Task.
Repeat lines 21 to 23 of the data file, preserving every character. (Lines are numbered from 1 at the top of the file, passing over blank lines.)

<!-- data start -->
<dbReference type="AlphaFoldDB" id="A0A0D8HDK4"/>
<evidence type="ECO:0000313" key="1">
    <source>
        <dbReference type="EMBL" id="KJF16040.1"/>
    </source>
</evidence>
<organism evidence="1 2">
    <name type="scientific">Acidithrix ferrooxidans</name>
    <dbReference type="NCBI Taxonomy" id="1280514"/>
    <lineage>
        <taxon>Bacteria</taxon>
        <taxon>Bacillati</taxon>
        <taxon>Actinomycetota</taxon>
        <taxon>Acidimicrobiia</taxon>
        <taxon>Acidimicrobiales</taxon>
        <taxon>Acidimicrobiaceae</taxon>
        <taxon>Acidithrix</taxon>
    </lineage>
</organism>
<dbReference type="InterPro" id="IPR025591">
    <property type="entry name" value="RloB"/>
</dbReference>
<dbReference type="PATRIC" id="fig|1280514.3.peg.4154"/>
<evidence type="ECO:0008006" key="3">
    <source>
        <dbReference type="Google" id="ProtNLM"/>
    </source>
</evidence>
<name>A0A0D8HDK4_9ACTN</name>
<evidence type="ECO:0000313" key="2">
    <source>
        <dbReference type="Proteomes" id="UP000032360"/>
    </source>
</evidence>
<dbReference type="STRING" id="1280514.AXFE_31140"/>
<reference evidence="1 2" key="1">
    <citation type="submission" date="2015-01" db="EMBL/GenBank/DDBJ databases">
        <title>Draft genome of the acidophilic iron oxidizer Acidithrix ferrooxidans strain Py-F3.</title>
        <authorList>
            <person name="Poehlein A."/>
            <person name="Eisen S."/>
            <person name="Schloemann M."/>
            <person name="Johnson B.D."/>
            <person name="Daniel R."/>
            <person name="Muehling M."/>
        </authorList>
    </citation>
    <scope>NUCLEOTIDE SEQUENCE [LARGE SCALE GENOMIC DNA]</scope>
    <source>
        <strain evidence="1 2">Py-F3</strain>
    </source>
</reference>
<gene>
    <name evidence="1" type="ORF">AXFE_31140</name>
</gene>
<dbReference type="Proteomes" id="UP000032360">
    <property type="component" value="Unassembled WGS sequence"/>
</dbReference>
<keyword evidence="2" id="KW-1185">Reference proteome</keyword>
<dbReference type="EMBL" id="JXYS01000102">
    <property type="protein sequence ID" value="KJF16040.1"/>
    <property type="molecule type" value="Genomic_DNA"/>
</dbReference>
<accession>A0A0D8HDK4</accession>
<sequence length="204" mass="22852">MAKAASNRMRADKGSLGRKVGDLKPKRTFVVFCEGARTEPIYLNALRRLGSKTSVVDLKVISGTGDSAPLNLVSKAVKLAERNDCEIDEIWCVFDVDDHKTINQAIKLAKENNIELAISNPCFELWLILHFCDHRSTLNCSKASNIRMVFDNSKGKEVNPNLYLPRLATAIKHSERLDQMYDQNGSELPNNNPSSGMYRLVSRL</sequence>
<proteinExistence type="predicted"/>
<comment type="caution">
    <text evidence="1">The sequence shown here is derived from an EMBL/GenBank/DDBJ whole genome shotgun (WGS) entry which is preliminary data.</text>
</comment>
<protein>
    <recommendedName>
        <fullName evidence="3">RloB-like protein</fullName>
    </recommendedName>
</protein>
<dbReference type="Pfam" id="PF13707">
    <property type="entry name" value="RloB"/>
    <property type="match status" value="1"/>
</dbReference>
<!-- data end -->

    <property type="entry name" value="RloB"/>
</dbReference>
<dbReference type="PATRIC" id="fig|1280514.3.peg.4154"/>